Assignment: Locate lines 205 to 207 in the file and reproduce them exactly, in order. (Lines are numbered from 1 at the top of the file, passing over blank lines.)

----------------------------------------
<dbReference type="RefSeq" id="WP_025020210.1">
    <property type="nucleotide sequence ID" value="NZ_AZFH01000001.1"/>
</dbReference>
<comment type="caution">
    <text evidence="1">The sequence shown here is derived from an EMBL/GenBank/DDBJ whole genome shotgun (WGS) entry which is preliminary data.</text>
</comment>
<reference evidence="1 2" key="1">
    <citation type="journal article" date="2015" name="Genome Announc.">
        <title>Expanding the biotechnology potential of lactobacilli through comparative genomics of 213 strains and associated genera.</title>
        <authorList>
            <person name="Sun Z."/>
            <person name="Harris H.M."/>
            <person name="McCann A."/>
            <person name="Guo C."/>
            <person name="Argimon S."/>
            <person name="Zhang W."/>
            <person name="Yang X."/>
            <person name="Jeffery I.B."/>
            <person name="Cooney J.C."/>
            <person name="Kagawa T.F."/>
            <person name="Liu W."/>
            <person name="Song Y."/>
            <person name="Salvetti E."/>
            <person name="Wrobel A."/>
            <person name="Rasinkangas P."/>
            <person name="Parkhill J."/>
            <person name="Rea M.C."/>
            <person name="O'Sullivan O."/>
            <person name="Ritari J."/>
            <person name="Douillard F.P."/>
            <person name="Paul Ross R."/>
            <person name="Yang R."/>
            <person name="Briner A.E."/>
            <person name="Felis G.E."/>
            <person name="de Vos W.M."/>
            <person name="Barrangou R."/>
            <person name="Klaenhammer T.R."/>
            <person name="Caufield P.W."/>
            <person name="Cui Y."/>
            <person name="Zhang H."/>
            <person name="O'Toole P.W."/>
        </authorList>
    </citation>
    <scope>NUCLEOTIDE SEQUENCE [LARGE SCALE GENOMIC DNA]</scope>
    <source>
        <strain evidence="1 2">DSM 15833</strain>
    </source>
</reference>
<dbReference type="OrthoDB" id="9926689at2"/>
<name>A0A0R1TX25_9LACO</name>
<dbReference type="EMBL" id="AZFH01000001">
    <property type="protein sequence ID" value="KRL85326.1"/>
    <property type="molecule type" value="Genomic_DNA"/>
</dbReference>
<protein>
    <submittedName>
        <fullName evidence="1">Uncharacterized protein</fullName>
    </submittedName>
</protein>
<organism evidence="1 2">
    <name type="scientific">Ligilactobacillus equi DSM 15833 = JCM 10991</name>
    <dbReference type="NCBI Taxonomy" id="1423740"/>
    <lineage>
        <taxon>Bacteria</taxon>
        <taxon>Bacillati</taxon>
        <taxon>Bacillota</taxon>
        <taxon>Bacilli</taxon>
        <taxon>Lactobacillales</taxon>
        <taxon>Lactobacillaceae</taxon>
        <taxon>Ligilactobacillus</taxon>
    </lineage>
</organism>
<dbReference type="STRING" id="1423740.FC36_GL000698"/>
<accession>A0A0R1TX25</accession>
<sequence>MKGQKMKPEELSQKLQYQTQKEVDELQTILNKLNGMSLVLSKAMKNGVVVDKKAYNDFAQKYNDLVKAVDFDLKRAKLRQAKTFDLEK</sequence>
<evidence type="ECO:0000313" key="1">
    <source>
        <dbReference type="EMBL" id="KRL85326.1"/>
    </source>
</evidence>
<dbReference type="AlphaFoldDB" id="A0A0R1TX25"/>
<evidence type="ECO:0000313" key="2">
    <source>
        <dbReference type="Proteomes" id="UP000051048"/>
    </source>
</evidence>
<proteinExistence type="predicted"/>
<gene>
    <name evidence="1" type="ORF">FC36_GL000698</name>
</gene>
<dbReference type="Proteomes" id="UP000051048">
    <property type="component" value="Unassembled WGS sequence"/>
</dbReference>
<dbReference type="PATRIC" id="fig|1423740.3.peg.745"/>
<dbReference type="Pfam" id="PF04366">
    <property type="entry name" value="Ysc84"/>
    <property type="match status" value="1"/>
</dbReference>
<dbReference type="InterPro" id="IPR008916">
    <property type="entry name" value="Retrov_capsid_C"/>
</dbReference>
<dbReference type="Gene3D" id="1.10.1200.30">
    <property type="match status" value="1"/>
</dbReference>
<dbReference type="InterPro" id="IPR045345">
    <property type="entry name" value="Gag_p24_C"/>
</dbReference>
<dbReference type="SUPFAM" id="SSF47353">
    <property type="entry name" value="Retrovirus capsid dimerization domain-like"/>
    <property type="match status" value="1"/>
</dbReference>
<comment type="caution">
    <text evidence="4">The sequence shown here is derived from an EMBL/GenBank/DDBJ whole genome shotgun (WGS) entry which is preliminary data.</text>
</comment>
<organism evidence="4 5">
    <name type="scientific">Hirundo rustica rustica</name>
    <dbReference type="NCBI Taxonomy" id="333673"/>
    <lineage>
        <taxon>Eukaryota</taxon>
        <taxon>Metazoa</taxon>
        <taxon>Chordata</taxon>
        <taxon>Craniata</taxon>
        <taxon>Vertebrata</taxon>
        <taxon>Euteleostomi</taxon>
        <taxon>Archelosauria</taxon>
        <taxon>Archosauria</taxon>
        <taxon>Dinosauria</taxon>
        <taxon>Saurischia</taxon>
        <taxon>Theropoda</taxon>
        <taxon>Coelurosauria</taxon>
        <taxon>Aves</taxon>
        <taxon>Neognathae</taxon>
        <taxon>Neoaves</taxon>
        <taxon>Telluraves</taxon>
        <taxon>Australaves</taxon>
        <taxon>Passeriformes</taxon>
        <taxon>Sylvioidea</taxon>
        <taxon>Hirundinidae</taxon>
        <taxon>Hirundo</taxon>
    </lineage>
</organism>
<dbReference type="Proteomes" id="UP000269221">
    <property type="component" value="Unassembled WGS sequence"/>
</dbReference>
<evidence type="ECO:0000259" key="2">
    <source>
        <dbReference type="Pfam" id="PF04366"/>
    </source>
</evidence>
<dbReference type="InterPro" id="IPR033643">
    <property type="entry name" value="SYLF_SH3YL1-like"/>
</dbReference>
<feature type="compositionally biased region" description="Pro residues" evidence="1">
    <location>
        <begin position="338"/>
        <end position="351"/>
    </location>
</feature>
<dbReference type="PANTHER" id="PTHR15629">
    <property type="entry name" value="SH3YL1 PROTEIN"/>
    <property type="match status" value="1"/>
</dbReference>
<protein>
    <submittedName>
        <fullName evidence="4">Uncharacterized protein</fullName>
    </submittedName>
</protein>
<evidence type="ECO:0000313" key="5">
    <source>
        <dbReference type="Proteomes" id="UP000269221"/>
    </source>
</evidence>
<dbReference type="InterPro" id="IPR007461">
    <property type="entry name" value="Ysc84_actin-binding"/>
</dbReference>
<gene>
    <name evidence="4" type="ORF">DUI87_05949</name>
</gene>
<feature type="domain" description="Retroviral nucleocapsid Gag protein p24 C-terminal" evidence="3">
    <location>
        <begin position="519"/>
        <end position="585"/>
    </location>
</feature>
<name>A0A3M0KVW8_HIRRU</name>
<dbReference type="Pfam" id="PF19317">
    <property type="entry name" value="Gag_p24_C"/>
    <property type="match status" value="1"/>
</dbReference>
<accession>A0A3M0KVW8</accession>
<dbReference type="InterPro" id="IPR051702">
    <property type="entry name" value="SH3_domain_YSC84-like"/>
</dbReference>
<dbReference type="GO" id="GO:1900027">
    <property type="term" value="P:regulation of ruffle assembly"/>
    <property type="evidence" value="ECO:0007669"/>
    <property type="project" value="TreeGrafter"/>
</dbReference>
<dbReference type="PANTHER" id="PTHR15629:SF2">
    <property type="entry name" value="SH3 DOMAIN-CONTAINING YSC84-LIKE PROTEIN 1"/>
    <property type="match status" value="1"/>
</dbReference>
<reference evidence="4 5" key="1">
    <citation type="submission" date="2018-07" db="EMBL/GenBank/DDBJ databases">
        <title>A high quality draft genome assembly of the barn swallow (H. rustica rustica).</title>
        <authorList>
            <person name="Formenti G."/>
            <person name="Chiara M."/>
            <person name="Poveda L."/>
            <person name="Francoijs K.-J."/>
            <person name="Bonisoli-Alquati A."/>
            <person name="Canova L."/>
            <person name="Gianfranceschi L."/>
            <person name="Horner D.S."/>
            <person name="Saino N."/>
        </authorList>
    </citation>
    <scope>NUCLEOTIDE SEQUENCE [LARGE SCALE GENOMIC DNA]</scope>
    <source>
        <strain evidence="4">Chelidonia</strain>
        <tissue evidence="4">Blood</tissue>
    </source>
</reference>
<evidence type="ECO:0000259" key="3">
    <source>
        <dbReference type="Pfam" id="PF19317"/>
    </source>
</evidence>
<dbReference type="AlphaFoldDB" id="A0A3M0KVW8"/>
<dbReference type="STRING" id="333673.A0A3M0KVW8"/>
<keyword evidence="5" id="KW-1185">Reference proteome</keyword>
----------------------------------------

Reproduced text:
        <title>A high quality draft genome assembly of the barn swallow (H. rustica rustica).</title>
        <authorList>
            <person name="Formenti G."/>